E. coli outbreaks linked to leafy greens grown in the California Central Coastal region have plagued the area since 2017, despite efforts to stop them. The most recent outbreak, in the fall of 2020, prompted an FDA investigation; the agency published its findings in April 2021.
The investigation found that samples collected in response to leafy greens outbreaks in 2019 and 2020 contained the same strain of Shiga toxin-producing E. coli (STEC) O157:H7. In light of this finding, FDA analyzed trends across outbreaks that had occurred each fall since 2017 and found three key trends in the contamination of leafy greens by E. coli O157:H7 in recent years: a reoccurring strain, a reoccurring region, and reoccurring concerns with the potential impacts of adjacent lands.
According to Jim Gorny, PhD, senior science advisor for produce safety at FDA’s Center for Food Safety and Applied Nutrition in College Park, Md., the reoccurring pathogenic E. coli strain appears to be a reasonably foreseeable hazard, specifically in the South Monterey County area of the Salinas Valley and Santa Maria Valley growing regions.
FDA’s report recommended that agricultural communities in the affected areas work to identify where the reoccurring strain of pathogenic E. coli is persisting in the environment and the likely routes of lettuce contamination with the strains of STEC. Furthermore, FDA encouraged producers in the Central Coast of California growing region to participate in the California Longitudinal Study, an initiative launched in November 2020 to improve food safety after continued E. coli outbreaks, and in a locally led, locally convened workgroup organized by the California Department of Food and Agriculture and the Monterey County Farm Bureau to identify what actions can be taken to reduce contamination.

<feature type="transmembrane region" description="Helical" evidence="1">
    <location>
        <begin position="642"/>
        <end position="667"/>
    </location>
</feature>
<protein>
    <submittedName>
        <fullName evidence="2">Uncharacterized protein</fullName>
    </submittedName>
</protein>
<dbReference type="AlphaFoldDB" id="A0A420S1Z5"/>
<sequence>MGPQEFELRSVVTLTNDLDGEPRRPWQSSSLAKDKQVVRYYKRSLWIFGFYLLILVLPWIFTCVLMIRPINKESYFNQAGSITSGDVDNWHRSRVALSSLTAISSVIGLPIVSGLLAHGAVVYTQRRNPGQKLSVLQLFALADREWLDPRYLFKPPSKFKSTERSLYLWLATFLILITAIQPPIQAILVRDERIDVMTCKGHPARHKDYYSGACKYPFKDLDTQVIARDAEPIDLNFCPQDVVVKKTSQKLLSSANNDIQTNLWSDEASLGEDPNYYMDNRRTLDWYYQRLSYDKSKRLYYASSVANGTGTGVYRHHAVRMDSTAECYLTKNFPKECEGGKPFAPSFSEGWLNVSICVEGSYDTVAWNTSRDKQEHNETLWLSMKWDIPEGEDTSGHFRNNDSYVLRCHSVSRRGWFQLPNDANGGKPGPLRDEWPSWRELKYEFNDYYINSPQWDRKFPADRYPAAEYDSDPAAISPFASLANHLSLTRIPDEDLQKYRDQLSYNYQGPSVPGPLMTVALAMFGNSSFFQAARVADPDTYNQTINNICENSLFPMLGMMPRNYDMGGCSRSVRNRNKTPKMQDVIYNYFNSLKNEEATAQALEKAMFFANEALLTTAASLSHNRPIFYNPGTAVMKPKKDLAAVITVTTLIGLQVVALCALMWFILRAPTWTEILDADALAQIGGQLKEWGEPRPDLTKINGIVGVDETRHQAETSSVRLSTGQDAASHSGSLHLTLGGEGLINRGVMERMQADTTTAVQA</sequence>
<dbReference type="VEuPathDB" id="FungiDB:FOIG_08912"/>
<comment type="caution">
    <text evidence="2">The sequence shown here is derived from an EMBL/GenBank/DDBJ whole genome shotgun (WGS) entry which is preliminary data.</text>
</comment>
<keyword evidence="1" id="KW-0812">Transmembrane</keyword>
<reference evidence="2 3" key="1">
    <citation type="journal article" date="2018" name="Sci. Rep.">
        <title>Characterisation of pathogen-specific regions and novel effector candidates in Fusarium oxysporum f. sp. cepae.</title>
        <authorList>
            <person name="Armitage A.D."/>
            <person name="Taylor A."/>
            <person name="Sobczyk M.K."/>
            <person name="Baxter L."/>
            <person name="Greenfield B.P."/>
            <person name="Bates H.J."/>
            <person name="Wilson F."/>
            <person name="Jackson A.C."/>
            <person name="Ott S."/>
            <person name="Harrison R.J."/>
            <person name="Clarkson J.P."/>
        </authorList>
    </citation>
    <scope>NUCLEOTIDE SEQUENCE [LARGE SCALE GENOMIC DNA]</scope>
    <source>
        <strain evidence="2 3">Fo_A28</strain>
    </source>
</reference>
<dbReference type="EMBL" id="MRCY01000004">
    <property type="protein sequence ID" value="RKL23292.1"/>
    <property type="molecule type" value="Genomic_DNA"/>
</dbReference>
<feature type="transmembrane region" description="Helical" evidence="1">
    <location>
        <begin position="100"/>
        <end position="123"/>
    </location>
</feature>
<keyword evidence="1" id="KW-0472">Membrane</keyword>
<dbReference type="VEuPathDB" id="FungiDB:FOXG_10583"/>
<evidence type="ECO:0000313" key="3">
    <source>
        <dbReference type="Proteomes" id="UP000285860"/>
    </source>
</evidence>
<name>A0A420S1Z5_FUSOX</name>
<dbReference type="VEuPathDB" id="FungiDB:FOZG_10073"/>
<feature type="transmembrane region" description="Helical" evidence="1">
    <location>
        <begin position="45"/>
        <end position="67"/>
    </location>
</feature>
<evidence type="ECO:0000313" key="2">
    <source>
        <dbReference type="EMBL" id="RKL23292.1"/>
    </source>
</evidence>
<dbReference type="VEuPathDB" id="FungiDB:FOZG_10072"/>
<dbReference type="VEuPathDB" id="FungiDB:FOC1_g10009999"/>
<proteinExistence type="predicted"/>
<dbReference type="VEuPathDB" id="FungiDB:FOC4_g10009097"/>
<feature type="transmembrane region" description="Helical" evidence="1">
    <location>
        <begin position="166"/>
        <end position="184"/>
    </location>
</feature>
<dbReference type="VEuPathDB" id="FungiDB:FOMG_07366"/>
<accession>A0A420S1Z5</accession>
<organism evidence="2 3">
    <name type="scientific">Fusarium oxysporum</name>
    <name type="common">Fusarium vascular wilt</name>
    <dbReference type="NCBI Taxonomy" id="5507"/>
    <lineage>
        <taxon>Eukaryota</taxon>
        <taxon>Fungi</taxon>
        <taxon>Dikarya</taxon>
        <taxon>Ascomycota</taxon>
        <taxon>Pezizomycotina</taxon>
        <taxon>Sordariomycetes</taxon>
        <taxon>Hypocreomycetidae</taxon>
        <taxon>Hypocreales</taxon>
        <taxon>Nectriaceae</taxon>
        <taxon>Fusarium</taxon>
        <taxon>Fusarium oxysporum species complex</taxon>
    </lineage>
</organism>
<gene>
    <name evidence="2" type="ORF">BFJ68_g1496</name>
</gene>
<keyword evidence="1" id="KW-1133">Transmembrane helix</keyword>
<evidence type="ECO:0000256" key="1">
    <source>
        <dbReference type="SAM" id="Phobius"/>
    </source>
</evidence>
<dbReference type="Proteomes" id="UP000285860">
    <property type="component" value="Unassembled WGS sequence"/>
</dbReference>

When pathogens are identified through microbiological surveys or pre-harvest or post-harvest testing, FDA recommends that growers implement industry-led root cause analyses to determine how the contamination likely occurred and then implement appropriate prevention and verification measures, Dr. Gorny says.
Another Step: Updating the Leafy Greens Action Plan
In addition to its investigation, FDA has updated its Leafy Greens STEC Action Plan (LGAP), originally released in 2020, for 2021. The new plan includes steps the agency will take in collaboration with leafy green stakeholders to advance lettuce safety.
The update is informed by work and knowledge gained over the past year. “New actions have been added based on information collected and lessons learned, including those from the 2020 investigative report,” Dr. Gorny says. “The updated plan includes a renewed emphasis on actions to prevent contamination stemming from activities on adjacent land, announces new actions that build on the accomplishments and learnings from the 2020 plan, and renews FDA’s commitment to complete certain actions that were difficult to accomplish in 2020 due to challenges presented by the COVID-19 pandemic.”
In commenting on the updated LGAP, Ben Miller, MPH, PhD, senior director of scientific and regulatory affairs at The Acheson Group, a global food safety consulting group based in Bigfork, Mont., says, “These approaches have been updated for 2021 to better understand how STEC can move from the surrounding environment and contaminate produce grown in California and Arizona. Based on investigations in 2019 and 2020, addressing risks from nearby cattle operations form the basis of many updates in the 2021 plan.”
The updated LGAP includes 33 specific action items.
A Closer Look at LGAP
The updated LGAP emphasizes three components:
- Enhancing prevention strategies;
- Improving response activities by FDA and other entities; and
- Identifying and addressing knowledge gaps that exist around STEC contamination of leafy greens.
Regarding prevention strategies, Dr. Miller says the new approaches are largely focused on irrigation water and adjacent land use; however, the close proximity of cattle to these growing areas and unknown routes of contamination from the environment to leafy greens makes developing and validating effective mitigation and control measures difficult.